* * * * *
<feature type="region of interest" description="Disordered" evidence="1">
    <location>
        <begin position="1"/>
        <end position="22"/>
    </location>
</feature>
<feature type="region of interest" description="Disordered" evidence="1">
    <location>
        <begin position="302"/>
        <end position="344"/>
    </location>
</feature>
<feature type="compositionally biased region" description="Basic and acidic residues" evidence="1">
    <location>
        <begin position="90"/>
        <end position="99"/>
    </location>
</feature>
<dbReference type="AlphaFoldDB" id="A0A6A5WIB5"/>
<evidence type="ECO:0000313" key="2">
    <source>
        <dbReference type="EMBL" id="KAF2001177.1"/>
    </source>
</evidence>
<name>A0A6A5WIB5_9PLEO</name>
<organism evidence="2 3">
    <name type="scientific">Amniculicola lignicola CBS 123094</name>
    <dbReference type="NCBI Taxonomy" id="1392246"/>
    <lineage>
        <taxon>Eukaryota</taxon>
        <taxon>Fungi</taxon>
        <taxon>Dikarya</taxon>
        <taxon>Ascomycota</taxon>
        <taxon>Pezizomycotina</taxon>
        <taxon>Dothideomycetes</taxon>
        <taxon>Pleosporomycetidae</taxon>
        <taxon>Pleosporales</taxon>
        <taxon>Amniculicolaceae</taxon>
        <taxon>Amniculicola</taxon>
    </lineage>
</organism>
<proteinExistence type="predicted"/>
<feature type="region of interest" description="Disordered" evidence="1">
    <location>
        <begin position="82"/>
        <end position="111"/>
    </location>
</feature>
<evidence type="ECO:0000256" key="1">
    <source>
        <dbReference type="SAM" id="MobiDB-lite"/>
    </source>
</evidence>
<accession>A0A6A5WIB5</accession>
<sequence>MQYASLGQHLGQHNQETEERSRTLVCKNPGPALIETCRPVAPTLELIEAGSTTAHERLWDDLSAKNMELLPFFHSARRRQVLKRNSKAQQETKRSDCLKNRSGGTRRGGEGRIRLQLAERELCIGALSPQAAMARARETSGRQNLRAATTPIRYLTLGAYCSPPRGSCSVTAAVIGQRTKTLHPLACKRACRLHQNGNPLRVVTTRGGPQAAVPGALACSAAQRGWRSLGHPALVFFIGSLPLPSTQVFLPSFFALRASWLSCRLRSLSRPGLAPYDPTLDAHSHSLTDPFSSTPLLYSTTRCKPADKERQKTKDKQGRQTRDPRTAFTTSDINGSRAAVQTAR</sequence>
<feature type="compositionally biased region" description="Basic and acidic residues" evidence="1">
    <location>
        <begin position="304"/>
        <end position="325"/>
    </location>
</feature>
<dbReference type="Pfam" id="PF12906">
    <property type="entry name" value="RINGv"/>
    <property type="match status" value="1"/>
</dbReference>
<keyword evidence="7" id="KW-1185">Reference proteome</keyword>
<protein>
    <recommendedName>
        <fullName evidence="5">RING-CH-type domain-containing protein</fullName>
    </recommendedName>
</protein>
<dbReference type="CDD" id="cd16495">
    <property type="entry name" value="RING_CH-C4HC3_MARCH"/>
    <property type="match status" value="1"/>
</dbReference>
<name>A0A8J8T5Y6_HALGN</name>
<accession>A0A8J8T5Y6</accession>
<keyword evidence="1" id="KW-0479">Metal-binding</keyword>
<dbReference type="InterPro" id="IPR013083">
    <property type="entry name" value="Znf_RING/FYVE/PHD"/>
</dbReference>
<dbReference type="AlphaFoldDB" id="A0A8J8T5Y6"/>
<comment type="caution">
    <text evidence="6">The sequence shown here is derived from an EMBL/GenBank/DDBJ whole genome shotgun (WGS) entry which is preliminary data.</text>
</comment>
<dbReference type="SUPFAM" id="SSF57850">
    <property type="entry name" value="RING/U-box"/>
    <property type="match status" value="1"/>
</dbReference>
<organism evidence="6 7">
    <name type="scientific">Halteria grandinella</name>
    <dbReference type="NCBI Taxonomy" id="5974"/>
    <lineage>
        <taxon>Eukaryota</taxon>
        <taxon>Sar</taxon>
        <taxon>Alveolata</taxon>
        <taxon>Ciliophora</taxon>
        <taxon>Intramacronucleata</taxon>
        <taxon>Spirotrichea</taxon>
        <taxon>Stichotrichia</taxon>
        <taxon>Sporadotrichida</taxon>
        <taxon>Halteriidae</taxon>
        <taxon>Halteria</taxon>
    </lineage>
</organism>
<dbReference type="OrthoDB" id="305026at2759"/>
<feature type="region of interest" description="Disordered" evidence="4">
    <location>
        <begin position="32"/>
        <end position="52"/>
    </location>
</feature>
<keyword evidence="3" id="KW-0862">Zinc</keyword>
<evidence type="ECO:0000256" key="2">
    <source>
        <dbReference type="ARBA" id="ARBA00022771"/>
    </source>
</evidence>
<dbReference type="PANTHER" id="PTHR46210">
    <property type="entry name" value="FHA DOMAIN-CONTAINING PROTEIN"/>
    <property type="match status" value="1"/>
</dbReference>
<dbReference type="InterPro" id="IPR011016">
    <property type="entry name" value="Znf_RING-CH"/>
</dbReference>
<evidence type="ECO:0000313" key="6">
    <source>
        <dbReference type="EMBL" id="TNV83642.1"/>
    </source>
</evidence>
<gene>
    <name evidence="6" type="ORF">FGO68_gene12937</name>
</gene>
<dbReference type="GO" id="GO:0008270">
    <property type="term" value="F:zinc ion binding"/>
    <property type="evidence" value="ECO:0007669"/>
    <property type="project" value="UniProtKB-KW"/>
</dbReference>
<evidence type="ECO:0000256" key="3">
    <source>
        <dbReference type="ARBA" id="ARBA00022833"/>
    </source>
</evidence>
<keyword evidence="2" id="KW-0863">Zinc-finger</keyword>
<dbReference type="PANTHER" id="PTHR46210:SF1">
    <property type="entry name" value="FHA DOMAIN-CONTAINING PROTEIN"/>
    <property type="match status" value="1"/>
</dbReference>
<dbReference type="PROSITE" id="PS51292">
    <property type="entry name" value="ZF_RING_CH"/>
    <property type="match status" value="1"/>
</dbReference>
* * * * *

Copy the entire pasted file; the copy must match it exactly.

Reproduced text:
<feature type="region of interest" description="Disordered" evidence="1">
    <location>
        <begin position="1"/>
        <end position="22"/>
    </location>
</feature>
<feature type="region of interest" description="Disordered" evidence="1">
    <location>
        <begin position="302"/>
        <end position="344"/>
    </location>
</feature>
<feature type="compositionally biased region" description="Basic and acidic residues" evidence="1">
    <location>
        <begin position="90"/>
        <end position="99"/>
    </location>
</feature>
<dbReference type="AlphaFoldDB" id="A0A6A5WIB5"/>
<evidence type="ECO:0000313" key="2">
    <source>
        <dbReference type="EMBL" id="KAF2001177.1"/>
    </source>
</evidence>
<name>A0A6A5WIB5_9PLEO</name>
<organism evidence="2 3">
    <name type="scientific">Amniculicola lignicola CBS 123094</name>
    <dbReference type="NCBI Taxonomy" id="1392246"/>
    <lineage>
        <taxon>Eukaryota</taxon>
        <taxon>Fungi</taxon>
        <taxon>Dikarya</taxon>
        <taxon>Ascomycota</taxon>
        <taxon>Pezizomycotina</taxon>
        <taxon>Dothideomycetes</taxon>
        <taxon>Pleosporomycetidae</taxon>
        <taxon>Pleosporales</taxon>
        <taxon>Amniculicolaceae</taxon>
        <taxon>Amniculicola</taxon>
    </lineage>
</organism>
<proteinExistence type="predicted"/>
<feature type="region of interest" description="Disordered" evidence="1">
    <location>
        <begin position="82"/>
        <end position="111"/>
    </location>
</feature>
<evidence type="ECO:0000256" key="1">
    <source>
        <dbReference type="SAM" id="MobiDB-lite"/>
    </source>
</evidence>
<accession>A0A6A5WIB5</accession>
<sequence>MQYASLGQHLGQHNQETEERSRTLVCKNPGPALIETCRPVAPTLELIEAGSTTAHERLWDDLSAKNMELLPFFHSARRRQVLKRNSKAQQETKRSDCLKNRSGGTRRGGEGRIRLQLAERELCIGALSPQAAMARARETSGRQNLRAATTPIRYLTLGAYCSPPRGSCSVTAAVIGQRTKTLHPLACKRACRLHQNGNPLRVVTTRGGPQAAVPGALACSAAQRGWRSLGHPALVFFIGSLPLPSTQVFLPSFFALRASWLSCRLRSLSRPGLAPYDPTLDAHSHSLTDPFSSTPLLYSTTRCKPADKERQKTKDKQGRQTRDPRTAFTTSDINGSRAAVQTAR</sequence>
<feature type="compositionally biased region" description="Basic and acidic residues" evidence="1">
    <location>
        <begin position="304"/>
        <end position="325"/>
    </location>
</feature>
<dbReference type="Pfam" id="PF12906">
    <property type="entry name" value="RINGv"/>
    <property type="match status" value="1"/>
</dbReference>
<keyword evidence="7" id="KW-1185">Reference proteome</keyword>
<protein>
    <recommendedName>
        <fullName evidence="5">RING-CH-type domain-containing protein</fullName>
    </recommendedName>
</protein>
<dbReference type="CDD" id="cd16495">
    <property type="entry name" value="RING_CH-C4HC3_MARCH"/>
    <property type="match status" value="1"/>
</dbReference>
<name>A0A8J8T5Y6_HALGN</name>
<accession>A0A8J8T5Y6</accession>
<keyword evidence="1" id="KW-0479">Metal-binding</keyword>
<dbReference type="InterPro" id="IPR013083">
    <property type="entry name" value="Znf_RING/FYVE/PHD"/>
</dbReference>
<dbReference type="AlphaFoldDB" id="A0A8J8T5Y6"/>
<comment type="caution">
    <text evidence="6">The sequence shown here is derived from an EMBL/GenBank/DDBJ whole genome shotgun (WGS) entry which is preliminary data.</text>
</comment>
<dbReference type="SUPFAM" id="SSF57850">
    <property type="entry name" value="RING/U-box"/>
    <property type="match status" value="1"/>
</dbReference>
<organism evidence="6 7">
    <name type="scientific">Halteria grandinella</name>
    <dbReference type="NCBI Taxonomy" id="5974"/>
    <lineage>
        <taxon>Eukaryota</taxon>
        <taxon>Sar</taxon>
        <taxon>Alveolata</taxon>
        <taxon>Ciliophora</taxon>
        <taxon>Intramacronucleata</taxon>
        <taxon>Spirotrichea</taxon>
        <taxon>Stichotrichia</taxon>
        <taxon>Sporadotrichida</taxon>
        <taxon>Halteriidae</taxon>
        <taxon>Halteria</taxon>
    </lineage>
</organism>
<dbReference type="OrthoDB" id="305026at2759"/>
<feature type="region of interest" description="Disordered" evidence="4">
    <location>
        <begin position="32"/>
        <end position="52"/>
    </location>
</feature>
<keyword evidence="3" id="KW-0862">Zinc</keyword>
<evidence type="ECO:0000256" key="2">
    <source>
        <dbReference type="ARBA" id="ARBA00022771"/>
    </source>
</evidence>
<dbReference type="PANTHER" id="PTHR46210">
    <property type="entry name" value="FHA DOMAIN-CONTAINING PROTEIN"/>
    <property type="match status" value="1"/>
</dbReference>
<dbReference type="InterPro" id="IPR011016">
    <property type="entry name" value="Znf_RING-CH"/>
</dbReference>
<evidence type="ECO:0000313" key="6">
    <source>
        <dbReference type="EMBL" id="TNV83642.1"/>
    </source>
</evidence>
<gene>
    <name evidence="6" type="ORF">FGO68_gene12937</name>
</gene>
<dbReference type="GO" id="GO:0008270">
    <property type="term" value="F:zinc ion binding"/>
    <property type="evidence" value="ECO:0007669"/>
    <property type="project" value="UniProtKB-KW"/>
</dbReference>
<evidence type="ECO:0000256" key="3">
    <source>
        <dbReference type="ARBA" id="ARBA00022833"/>
    </source>
</evidence>
<keyword evidence="2" id="KW-0863">Zinc-finger</keyword>
<dbReference type="PANTHER" id="PTHR46210:SF1">
    <property type="entry name" value="FHA DOMAIN-CONTAINING PROTEIN"/>
    <property type="match status" value="1"/>
</dbReference>
<dbReference type="PROSITE" id="PS51292">
    <property type="entry name" value="ZF_RING_CH"/>
    <property type="match status" value="1"/>
</dbReference>